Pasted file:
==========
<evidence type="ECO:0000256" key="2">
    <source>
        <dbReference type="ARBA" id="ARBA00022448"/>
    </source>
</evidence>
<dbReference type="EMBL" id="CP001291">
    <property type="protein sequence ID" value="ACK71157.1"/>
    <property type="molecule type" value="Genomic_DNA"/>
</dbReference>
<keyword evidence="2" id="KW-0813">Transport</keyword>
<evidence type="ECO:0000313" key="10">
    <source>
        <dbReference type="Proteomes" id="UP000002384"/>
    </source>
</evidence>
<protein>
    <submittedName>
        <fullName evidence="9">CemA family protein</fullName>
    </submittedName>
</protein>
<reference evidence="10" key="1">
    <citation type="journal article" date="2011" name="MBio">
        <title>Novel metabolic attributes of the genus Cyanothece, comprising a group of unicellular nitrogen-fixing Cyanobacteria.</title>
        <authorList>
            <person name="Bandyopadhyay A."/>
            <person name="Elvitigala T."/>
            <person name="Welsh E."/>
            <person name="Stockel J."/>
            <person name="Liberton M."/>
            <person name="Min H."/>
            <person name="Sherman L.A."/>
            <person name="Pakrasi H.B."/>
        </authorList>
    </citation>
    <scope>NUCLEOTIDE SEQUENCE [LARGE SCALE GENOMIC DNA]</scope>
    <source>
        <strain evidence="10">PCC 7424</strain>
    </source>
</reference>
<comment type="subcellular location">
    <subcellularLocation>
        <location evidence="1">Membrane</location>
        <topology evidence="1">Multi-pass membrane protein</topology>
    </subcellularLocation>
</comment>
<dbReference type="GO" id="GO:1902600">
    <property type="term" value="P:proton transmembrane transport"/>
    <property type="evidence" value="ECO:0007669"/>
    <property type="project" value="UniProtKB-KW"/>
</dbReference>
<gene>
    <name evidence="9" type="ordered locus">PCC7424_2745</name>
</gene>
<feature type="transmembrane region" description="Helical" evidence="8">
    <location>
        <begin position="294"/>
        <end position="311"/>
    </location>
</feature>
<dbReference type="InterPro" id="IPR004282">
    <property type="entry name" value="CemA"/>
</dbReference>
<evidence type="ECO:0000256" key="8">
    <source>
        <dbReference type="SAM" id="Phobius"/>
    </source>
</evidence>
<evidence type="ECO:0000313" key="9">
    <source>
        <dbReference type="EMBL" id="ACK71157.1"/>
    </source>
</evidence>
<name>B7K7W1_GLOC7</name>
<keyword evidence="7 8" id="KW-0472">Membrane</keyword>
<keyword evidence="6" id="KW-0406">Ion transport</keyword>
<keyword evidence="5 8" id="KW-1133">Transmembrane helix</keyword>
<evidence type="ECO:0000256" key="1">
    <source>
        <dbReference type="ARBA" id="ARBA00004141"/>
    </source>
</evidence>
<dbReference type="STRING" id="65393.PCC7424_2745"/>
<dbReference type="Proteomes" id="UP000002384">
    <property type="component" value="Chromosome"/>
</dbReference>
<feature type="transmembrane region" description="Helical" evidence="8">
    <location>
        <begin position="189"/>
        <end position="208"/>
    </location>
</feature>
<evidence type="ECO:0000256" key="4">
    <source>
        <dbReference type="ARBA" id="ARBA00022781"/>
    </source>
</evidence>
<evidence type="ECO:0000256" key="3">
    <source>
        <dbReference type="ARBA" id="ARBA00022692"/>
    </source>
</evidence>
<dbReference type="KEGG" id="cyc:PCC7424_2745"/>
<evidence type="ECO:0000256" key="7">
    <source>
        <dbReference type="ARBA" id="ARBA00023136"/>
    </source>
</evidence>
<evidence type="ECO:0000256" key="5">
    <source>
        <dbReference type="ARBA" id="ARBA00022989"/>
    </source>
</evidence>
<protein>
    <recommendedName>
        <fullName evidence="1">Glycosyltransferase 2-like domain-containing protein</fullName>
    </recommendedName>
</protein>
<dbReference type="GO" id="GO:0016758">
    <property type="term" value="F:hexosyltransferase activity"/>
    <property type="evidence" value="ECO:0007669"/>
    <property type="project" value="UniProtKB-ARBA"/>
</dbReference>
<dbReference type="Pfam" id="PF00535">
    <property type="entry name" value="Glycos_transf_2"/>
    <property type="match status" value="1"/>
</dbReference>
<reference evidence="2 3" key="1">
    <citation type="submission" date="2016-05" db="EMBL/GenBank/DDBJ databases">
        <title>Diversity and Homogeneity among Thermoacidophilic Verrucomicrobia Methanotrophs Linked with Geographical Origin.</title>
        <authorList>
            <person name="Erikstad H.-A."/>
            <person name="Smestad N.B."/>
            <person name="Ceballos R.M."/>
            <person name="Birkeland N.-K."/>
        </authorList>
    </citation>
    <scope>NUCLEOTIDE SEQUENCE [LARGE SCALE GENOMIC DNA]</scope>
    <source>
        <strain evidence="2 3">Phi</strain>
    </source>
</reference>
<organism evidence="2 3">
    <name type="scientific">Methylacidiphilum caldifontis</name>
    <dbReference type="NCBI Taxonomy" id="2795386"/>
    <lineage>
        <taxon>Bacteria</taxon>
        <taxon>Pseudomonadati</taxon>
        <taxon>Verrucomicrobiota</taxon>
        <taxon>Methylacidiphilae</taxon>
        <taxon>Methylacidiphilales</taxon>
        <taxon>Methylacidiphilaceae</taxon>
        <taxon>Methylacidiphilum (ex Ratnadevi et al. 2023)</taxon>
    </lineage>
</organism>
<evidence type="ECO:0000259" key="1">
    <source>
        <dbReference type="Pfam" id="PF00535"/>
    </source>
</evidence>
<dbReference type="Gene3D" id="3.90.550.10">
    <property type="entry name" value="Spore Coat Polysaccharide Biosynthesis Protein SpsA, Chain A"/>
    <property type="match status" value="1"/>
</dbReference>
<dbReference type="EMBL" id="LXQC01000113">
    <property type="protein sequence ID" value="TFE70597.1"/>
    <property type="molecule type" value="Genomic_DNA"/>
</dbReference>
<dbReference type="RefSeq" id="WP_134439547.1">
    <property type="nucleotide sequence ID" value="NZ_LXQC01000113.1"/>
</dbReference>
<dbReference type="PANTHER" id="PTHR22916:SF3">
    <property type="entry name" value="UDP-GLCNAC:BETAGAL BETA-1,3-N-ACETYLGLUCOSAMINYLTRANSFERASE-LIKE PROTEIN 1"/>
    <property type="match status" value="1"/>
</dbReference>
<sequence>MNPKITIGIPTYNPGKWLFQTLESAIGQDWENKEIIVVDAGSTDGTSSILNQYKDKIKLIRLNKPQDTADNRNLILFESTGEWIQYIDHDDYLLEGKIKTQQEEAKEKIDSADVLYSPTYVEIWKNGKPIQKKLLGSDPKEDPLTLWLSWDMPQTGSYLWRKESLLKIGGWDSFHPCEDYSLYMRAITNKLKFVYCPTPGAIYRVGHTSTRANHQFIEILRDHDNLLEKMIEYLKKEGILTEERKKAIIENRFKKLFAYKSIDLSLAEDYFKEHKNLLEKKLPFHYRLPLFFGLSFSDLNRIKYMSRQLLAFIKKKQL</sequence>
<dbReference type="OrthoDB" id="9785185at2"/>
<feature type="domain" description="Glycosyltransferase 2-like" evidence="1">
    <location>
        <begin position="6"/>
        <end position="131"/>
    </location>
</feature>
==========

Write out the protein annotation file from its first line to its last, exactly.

<evidence type="ECO:0000256" key="2">
    <source>
        <dbReference type="ARBA" id="ARBA00022448"/>
    </source>
</evidence>
<dbReference type="EMBL" id="CP001291">
    <property type="protein sequence ID" value="ACK71157.1"/>
    <property type="molecule type" value="Genomic_DNA"/>
</dbReference>
<keyword evidence="2" id="KW-0813">Transport</keyword>
<evidence type="ECO:0000313" key="10">
    <source>
        <dbReference type="Proteomes" id="UP000002384"/>
    </source>
</evidence>
<protein>
    <submittedName>
        <fullName evidence="9">CemA family protein</fullName>
    </submittedName>
</protein>
<reference evidence="10" key="1">
    <citation type="journal article" date="2011" name="MBio">
        <title>Novel metabolic attributes of the genus Cyanothece, comprising a group of unicellular nitrogen-fixing Cyanobacteria.</title>
        <authorList>
            <person name="Bandyopadhyay A."/>
            <person name="Elvitigala T."/>
            <person name="Welsh E."/>
            <person name="Stockel J."/>
            <person name="Liberton M."/>
            <person name="Min H."/>
            <person name="Sherman L.A."/>
            <person name="Pakrasi H.B."/>
        </authorList>
    </citation>
    <scope>NUCLEOTIDE SEQUENCE [LARGE SCALE GENOMIC DNA]</scope>
    <source>
        <strain evidence="10">PCC 7424</strain>
    </source>
</reference>
<comment type="subcellular location">
    <subcellularLocation>
        <location evidence="1">Membrane</location>
        <topology evidence="1">Multi-pass membrane protein</topology>
    </subcellularLocation>
</comment>
<dbReference type="GO" id="GO:1902600">
    <property type="term" value="P:proton transmembrane transport"/>
    <property type="evidence" value="ECO:0007669"/>
    <property type="project" value="UniProtKB-KW"/>
</dbReference>
<gene>
    <name evidence="9" type="ordered locus">PCC7424_2745</name>
</gene>
<feature type="transmembrane region" description="Helical" evidence="8">
    <location>
        <begin position="294"/>
        <end position="311"/>
    </location>
</feature>
<dbReference type="InterPro" id="IPR004282">
    <property type="entry name" value="CemA"/>
</dbReference>
<evidence type="ECO:0000256" key="8">
    <source>
        <dbReference type="SAM" id="Phobius"/>
    </source>
</evidence>
<evidence type="ECO:0000313" key="9">
    <source>
        <dbReference type="EMBL" id="ACK71157.1"/>
    </source>
</evidence>
<name>B7K7W1_GLOC7</name>
<keyword evidence="7 8" id="KW-0472">Membrane</keyword>
<keyword evidence="6" id="KW-0406">Ion transport</keyword>
<keyword evidence="5 8" id="KW-1133">Transmembrane helix</keyword>
<evidence type="ECO:0000256" key="1">
    <source>
        <dbReference type="ARBA" id="ARBA00004141"/>
    </source>
</evidence>
<dbReference type="STRING" id="65393.PCC7424_2745"/>
<dbReference type="Proteomes" id="UP000002384">
    <property type="component" value="Chromosome"/>
</dbReference>
<feature type="transmembrane region" description="Helical" evidence="8">
    <location>
        <begin position="189"/>
        <end position="208"/>
    </location>
</feature>
<evidence type="ECO:0000256" key="4">
    <source>
        <dbReference type="ARBA" id="ARBA00022781"/>
    </source>
</evidence>
<evidence type="ECO:0000256" key="3">
    <source>
        <dbReference type="ARBA" id="ARBA00022692"/>
    </source>
</evidence>
<dbReference type="KEGG" id="cyc:PCC7424_2745"/>
<evidence type="ECO:0000256" key="7">
    <source>
        <dbReference type="ARBA" id="ARBA00023136"/>
    </source>
</evidence>
<evidence type="ECO:0000256" key="5">
    <source>
        <dbReference type="ARBA" id="ARBA00022989"/>
    </source>
</evidence>
<protein>
    <recommendedName>
        <fullName evidence="1">Glycosyltransferase 2-like domain-containing protein</fullName>
    </recommendedName>
</protein>
<dbReference type="GO" id="GO:0016758">
    <property type="term" value="F:hexosyltransferase activity"/>
    <property type="evidence" value="ECO:0007669"/>
    <property type="project" value="UniProtKB-ARBA"/>
</dbReference>
<dbReference type="Pfam" id="PF00535">
    <property type="entry name" value="Glycos_transf_2"/>
    <property type="match status" value="1"/>
</dbReference>
<reference evidence="2 3" key="1">
    <citation type="submission" date="2016-05" db="EMBL/GenBank/DDBJ databases">
        <title>Diversity and Homogeneity among Thermoacidophilic Verrucomicrobia Methanotrophs Linked with Geographical Origin.</title>
        <authorList>
            <person name="Erikstad H.-A."/>
            <person name="Smestad N.B."/>
            <person name="Ceballos R.M."/>
            <person name="Birkeland N.-K."/>
        </authorList>
    </citation>
    <scope>NUCLEOTIDE SEQUENCE [LARGE SCALE GENOMIC DNA]</scope>
    <source>
        <strain evidence="2 3">Phi</strain>
    </source>
</reference>
<organism evidence="2 3">
    <name type="scientific">Methylacidiphilum caldifontis</name>
    <dbReference type="NCBI Taxonomy" id="2795386"/>
    <lineage>
        <taxon>Bacteria</taxon>
        <taxon>Pseudomonadati</taxon>
        <taxon>Verrucomicrobiota</taxon>
        <taxon>Methylacidiphilae</taxon>
        <taxon>Methylacidiphilales</taxon>
        <taxon>Methylacidiphilaceae</taxon>
        <taxon>Methylacidiphilum (ex Ratnadevi et al. 2023)</taxon>
    </lineage>
</organism>
<evidence type="ECO:0000259" key="1">
    <source>
        <dbReference type="Pfam" id="PF00535"/>
    </source>
</evidence>
<dbReference type="Gene3D" id="3.90.550.10">
    <property type="entry name" value="Spore Coat Polysaccharide Biosynthesis Protein SpsA, Chain A"/>
    <property type="match status" value="1"/>
</dbReference>
<dbReference type="EMBL" id="LXQC01000113">
    <property type="protein sequence ID" value="TFE70597.1"/>
    <property type="molecule type" value="Genomic_DNA"/>
</dbReference>
<dbReference type="RefSeq" id="WP_134439547.1">
    <property type="nucleotide sequence ID" value="NZ_LXQC01000113.1"/>
</dbReference>
<dbReference type="PANTHER" id="PTHR22916:SF3">
    <property type="entry name" value="UDP-GLCNAC:BETAGAL BETA-1,3-N-ACETYLGLUCOSAMINYLTRANSFERASE-LIKE PROTEIN 1"/>
    <property type="match status" value="1"/>
</dbReference>
<sequence>MNPKITIGIPTYNPGKWLFQTLESAIGQDWENKEIIVVDAGSTDGTSSILNQYKDKIKLIRLNKPQDTADNRNLILFESTGEWIQYIDHDDYLLEGKIKTQQEEAKEKIDSADVLYSPTYVEIWKNGKPIQKKLLGSDPKEDPLTLWLSWDMPQTGSYLWRKESLLKIGGWDSFHPCEDYSLYMRAITNKLKFVYCPTPGAIYRVGHTSTRANHQFIEILRDHDNLLEKMIEYLKKEGILTEERKKAIIENRFKKLFAYKSIDLSLAEDYFKEHKNLLEKKLPFHYRLPLFFGLSFSDLNRIKYMSRQLLAFIKKKQL</sequence>
<dbReference type="OrthoDB" id="9785185at2"/>
<feature type="domain" description="Glycosyltransferase 2-like" evidence="1">
    <location>
        <begin position="6"/>
        <end position="131"/>
    </location>
</feature>